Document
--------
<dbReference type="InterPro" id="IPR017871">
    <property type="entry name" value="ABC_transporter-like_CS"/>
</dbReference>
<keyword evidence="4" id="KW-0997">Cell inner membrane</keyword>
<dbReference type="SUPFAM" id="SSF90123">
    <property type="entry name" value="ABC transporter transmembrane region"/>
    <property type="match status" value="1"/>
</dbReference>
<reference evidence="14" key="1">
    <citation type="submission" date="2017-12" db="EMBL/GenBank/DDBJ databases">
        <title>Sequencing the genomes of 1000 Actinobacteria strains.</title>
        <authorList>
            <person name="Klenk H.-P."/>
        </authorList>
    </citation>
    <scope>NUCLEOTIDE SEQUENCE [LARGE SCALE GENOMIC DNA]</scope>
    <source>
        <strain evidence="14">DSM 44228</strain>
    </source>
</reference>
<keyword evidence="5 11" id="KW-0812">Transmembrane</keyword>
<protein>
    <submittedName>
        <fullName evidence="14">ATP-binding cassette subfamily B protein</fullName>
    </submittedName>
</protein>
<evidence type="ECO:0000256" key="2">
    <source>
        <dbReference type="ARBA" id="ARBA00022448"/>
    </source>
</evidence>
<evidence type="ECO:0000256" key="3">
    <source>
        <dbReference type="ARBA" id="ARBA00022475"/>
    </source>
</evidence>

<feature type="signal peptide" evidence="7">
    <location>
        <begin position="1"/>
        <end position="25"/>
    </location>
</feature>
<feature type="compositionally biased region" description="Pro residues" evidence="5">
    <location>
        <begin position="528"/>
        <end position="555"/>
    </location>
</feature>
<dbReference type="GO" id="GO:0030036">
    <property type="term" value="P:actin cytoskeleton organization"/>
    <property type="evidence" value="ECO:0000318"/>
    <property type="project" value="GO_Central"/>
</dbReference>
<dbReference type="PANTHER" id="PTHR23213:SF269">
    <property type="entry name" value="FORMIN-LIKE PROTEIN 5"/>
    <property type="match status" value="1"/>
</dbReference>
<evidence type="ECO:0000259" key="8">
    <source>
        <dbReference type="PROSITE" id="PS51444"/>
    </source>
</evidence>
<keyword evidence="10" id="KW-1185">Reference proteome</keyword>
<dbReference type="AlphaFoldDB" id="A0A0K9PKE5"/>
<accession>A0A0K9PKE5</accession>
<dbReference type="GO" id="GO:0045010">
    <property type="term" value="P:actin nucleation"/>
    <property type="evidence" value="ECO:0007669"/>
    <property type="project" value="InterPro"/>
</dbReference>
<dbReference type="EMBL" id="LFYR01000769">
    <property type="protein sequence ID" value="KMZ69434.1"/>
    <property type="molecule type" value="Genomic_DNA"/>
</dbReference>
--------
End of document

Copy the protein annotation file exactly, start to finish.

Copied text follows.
<dbReference type="InterPro" id="IPR017871">
    <property type="entry name" value="ABC_transporter-like_CS"/>
</dbReference>
<keyword evidence="4" id="KW-0997">Cell inner membrane</keyword>
<dbReference type="SUPFAM" id="SSF90123">
    <property type="entry name" value="ABC transporter transmembrane region"/>
    <property type="match status" value="1"/>
</dbReference>
<reference evidence="14" key="1">
    <citation type="submission" date="2017-12" db="EMBL/GenBank/DDBJ databases">
        <title>Sequencing the genomes of 1000 Actinobacteria strains.</title>
        <authorList>
            <person name="Klenk H.-P."/>
        </authorList>
    </citation>
    <scope>NUCLEOTIDE SEQUENCE [LARGE SCALE GENOMIC DNA]</scope>
    <source>
        <strain evidence="14">DSM 44228</strain>
    </source>
</reference>
<keyword evidence="5 11" id="KW-0812">Transmembrane</keyword>
<protein>
    <submittedName>
        <fullName evidence="14">ATP-binding cassette subfamily B protein</fullName>
    </submittedName>
</protein>
<evidence type="ECO:0000256" key="2">
    <source>
        <dbReference type="ARBA" id="ARBA00022448"/>
    </source>
</evidence>
<evidence type="ECO:0000256" key="3">
    <source>
        <dbReference type="ARBA" id="ARBA00022475"/>
    </source>
</evidence>

<feature type="signal peptide" evidence="7">
    <location>
        <begin position="1"/>
        <end position="25"/>
    </location>
</feature>
<feature type="compositionally biased region" description="Pro residues" evidence="5">
    <location>
        <begin position="528"/>
        <end position="555"/>
    </location>
</feature>
<dbReference type="GO" id="GO:0030036">
    <property type="term" value="P:actin cytoskeleton organization"/>
    <property type="evidence" value="ECO:0000318"/>
    <property type="project" value="GO_Central"/>
</dbReference>
<dbReference type="PANTHER" id="PTHR23213:SF269">
    <property type="entry name" value="FORMIN-LIKE PROTEIN 5"/>
    <property type="match status" value="1"/>
</dbReference>
<evidence type="ECO:0000259" key="8">
    <source>
        <dbReference type="PROSITE" id="PS51444"/>
    </source>
</evidence>
<keyword evidence="10" id="KW-1185">Reference proteome</keyword>
<dbReference type="AlphaFoldDB" id="A0A0K9PKE5"/>
<accession>A0A0K9PKE5</accession>
<dbReference type="GO" id="GO:0045010">
    <property type="term" value="P:actin nucleation"/>
    <property type="evidence" value="ECO:0007669"/>
    <property type="project" value="InterPro"/>
</dbReference>
<dbReference type="EMBL" id="LFYR01000769">
    <property type="protein sequence ID" value="KMZ69434.1"/>
    <property type="molecule type" value="Genomic_DNA"/>
</dbReference>